i) a smart linear progression
ii) lots of reps for technique work
iii) some remedial/weak link training to improve structural balance. By structural balance, I mean this: ensuring that the strength of your various muscle groups are a) sufficient to support your training without undue risk of injury, and b) that they are balanced - one muscle group doesn't over-power the rest, leading to less effective results or higher risk of injury. For a common example of a structural balance problem, check out this post on weak glutes.
Importance of Technique to Progress: For short term progress (for about a few months), technique isn’t actually all that important for beginners. They can see general performance improvement with poor technique.
But assuming the trainee wants to make long-term progress and minimise the risk of injury, it’s best to lay the foundation of near-perfect technique in the beginner phase. At the intermediate stage and beyond, poor technique will be a massive limiter to progress, and fixing bad technique can require taking a giant step backward for many months. That's not a fun process and it's best to avoid it! Since there are very very few cases when people have a real, firm, short-term deadline for fitness improvement, it's virtually never worth it to relax your approach on perfect technique.
Type of Coaching Needed: Beginners benefit from plenty of coaching, especially one-to-one coaching. This is the best way to learn and constantly reinforce good technique. Ideally, the coach can also design an effective program for them that addresses their structural balance needs/i.e. fixes any weak spots or 'red-flag' areas for predictable injuries down the road based on their limitations. Just about everyone starts out with a few areas that need extra attention, so this is just part of the process.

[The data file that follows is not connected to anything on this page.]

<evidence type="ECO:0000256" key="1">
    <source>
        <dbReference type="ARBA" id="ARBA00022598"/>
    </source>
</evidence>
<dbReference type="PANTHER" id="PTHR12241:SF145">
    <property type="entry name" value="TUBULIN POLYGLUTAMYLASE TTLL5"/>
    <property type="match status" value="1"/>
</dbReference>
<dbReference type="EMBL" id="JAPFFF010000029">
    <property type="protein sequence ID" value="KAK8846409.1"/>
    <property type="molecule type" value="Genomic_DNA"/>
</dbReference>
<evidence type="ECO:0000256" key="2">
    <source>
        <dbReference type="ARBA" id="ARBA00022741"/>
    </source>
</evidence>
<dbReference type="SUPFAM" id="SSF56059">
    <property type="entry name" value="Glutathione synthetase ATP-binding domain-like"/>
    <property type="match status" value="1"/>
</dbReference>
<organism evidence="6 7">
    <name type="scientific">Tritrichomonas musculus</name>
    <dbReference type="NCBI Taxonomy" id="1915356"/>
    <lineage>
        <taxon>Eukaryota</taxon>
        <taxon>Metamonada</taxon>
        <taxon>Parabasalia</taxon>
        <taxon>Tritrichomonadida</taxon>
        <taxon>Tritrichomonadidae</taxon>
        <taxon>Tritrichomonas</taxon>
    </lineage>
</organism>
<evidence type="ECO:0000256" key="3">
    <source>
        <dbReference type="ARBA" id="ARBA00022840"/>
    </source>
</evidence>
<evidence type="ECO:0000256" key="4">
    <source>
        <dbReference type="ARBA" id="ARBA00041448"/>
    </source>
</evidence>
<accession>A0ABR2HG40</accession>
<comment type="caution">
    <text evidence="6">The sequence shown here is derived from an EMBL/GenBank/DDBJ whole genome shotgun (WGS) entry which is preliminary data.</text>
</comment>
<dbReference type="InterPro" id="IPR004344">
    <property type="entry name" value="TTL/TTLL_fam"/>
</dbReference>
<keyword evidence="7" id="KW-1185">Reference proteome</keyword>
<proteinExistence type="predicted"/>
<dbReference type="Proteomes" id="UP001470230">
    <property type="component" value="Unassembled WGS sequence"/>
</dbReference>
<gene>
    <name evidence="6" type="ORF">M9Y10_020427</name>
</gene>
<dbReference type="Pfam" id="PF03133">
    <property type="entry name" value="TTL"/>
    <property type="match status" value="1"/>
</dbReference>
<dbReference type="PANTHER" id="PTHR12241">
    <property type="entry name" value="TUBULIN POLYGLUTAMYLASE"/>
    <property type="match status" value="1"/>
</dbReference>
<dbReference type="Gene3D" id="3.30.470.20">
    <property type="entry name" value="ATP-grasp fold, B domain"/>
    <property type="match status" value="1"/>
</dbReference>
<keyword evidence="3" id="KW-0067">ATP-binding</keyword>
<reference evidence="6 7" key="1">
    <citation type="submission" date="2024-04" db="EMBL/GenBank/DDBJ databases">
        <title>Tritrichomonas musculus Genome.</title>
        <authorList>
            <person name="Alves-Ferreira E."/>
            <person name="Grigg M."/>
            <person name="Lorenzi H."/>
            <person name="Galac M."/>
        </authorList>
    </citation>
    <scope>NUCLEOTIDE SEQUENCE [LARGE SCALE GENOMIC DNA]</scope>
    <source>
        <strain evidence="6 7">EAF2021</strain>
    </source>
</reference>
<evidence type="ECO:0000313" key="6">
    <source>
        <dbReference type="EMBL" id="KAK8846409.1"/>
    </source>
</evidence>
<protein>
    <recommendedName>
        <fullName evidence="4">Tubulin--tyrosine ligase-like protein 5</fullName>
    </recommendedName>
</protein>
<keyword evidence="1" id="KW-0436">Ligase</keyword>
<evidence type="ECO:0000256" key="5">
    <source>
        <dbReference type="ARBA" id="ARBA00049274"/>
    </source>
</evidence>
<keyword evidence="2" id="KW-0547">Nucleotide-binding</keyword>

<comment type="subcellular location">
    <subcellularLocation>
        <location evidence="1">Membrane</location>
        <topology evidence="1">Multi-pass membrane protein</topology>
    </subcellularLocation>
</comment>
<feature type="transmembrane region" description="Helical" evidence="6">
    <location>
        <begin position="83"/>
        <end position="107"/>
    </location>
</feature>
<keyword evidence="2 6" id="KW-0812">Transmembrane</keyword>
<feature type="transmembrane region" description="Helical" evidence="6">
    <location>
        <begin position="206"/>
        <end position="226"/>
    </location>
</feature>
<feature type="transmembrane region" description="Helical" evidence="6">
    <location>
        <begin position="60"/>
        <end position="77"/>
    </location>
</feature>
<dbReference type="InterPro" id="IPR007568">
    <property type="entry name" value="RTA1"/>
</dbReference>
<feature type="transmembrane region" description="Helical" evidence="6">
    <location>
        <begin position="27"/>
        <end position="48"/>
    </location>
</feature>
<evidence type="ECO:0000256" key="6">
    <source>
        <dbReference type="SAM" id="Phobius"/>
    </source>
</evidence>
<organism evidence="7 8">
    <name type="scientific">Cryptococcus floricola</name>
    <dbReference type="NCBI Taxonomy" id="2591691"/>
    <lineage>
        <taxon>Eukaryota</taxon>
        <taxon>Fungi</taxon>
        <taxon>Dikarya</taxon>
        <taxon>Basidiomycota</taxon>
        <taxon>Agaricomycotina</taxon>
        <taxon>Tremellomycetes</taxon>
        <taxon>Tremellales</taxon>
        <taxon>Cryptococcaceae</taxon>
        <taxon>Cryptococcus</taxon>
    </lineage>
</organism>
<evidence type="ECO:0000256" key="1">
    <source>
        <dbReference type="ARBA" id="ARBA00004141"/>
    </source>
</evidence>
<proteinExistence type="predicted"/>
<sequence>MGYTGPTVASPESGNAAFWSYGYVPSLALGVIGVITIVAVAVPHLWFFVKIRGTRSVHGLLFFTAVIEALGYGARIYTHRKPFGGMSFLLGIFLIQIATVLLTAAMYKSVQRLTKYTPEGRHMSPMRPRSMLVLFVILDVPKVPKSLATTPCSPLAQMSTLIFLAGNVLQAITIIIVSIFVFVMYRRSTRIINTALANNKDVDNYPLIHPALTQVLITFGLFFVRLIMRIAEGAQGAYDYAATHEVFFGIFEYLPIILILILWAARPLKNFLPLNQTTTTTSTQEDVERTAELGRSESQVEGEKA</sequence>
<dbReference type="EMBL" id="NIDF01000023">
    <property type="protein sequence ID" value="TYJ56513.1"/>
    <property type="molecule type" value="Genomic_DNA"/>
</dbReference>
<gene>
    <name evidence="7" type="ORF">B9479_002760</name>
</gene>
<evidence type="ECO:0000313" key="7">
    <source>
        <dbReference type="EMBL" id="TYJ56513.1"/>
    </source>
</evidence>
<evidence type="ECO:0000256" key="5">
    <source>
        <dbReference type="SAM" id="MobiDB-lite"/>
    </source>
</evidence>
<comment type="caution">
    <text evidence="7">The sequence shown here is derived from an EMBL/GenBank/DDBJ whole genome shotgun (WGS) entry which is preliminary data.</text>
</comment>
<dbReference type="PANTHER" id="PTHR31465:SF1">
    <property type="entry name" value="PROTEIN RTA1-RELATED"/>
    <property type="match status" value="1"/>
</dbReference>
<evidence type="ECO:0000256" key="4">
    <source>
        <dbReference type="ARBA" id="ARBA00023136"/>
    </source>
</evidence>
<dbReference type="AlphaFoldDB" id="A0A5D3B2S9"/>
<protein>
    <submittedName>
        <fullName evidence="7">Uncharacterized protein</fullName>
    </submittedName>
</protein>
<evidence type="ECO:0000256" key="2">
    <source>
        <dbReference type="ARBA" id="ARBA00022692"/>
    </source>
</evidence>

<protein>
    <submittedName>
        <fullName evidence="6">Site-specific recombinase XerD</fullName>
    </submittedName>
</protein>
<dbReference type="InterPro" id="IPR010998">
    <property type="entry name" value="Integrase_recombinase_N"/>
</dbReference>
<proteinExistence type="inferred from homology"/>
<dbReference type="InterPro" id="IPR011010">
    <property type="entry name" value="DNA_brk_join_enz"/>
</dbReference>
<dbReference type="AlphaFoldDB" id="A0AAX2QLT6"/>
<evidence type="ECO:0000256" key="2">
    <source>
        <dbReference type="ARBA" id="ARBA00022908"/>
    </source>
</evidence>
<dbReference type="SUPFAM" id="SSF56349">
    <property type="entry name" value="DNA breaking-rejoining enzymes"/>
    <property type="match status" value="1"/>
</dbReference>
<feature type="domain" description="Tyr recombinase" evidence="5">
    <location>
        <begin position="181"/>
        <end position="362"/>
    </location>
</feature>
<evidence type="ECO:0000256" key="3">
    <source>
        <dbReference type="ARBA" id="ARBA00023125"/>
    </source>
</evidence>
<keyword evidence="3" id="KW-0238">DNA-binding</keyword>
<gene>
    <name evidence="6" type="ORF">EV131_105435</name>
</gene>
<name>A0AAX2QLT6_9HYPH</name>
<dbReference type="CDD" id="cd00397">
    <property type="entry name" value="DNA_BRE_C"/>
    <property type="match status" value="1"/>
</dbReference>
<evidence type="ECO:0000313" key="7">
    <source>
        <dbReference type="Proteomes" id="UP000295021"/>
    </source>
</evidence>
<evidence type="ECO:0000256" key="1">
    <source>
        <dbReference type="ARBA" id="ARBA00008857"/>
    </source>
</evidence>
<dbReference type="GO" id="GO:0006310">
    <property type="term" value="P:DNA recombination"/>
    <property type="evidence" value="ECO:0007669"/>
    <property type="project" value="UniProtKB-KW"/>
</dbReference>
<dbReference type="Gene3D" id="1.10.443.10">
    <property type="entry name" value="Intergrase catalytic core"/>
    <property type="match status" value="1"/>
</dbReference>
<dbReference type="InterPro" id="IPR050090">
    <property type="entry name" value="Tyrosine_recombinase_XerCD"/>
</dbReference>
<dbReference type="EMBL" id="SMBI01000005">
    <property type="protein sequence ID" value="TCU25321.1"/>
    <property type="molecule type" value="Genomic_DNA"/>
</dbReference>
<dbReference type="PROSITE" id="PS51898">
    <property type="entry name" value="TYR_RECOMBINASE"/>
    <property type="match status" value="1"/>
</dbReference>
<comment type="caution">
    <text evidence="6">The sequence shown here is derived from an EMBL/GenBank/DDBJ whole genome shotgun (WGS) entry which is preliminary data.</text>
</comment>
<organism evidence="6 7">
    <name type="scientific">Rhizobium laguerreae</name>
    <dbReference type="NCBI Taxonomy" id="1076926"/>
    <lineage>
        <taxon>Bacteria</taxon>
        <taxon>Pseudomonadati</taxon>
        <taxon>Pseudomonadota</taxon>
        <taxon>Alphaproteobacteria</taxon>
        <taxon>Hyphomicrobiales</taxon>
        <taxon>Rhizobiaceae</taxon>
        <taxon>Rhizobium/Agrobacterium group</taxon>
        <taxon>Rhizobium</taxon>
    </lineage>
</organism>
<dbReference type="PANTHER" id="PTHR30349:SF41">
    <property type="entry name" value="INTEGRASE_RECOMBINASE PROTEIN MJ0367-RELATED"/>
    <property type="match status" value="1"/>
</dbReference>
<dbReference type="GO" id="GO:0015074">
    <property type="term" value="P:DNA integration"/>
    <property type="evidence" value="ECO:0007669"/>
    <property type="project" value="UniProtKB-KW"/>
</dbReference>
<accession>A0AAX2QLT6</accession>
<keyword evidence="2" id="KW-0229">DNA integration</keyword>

A thorough assessment at the beginning of your training program should identify which areas need extra work.
Biggest Problems: Lack of patience for technical development and/or inconsistency. Some people want to rush into smashing heavy weights on day one. That energy and motivation is a plus, but at the same time you've got to be patient to learn the right way. If you don't learn the right way the first time, you'll end up being frustrated later at your lack of progress. You'll also probably end up injured in the medium-to-long term.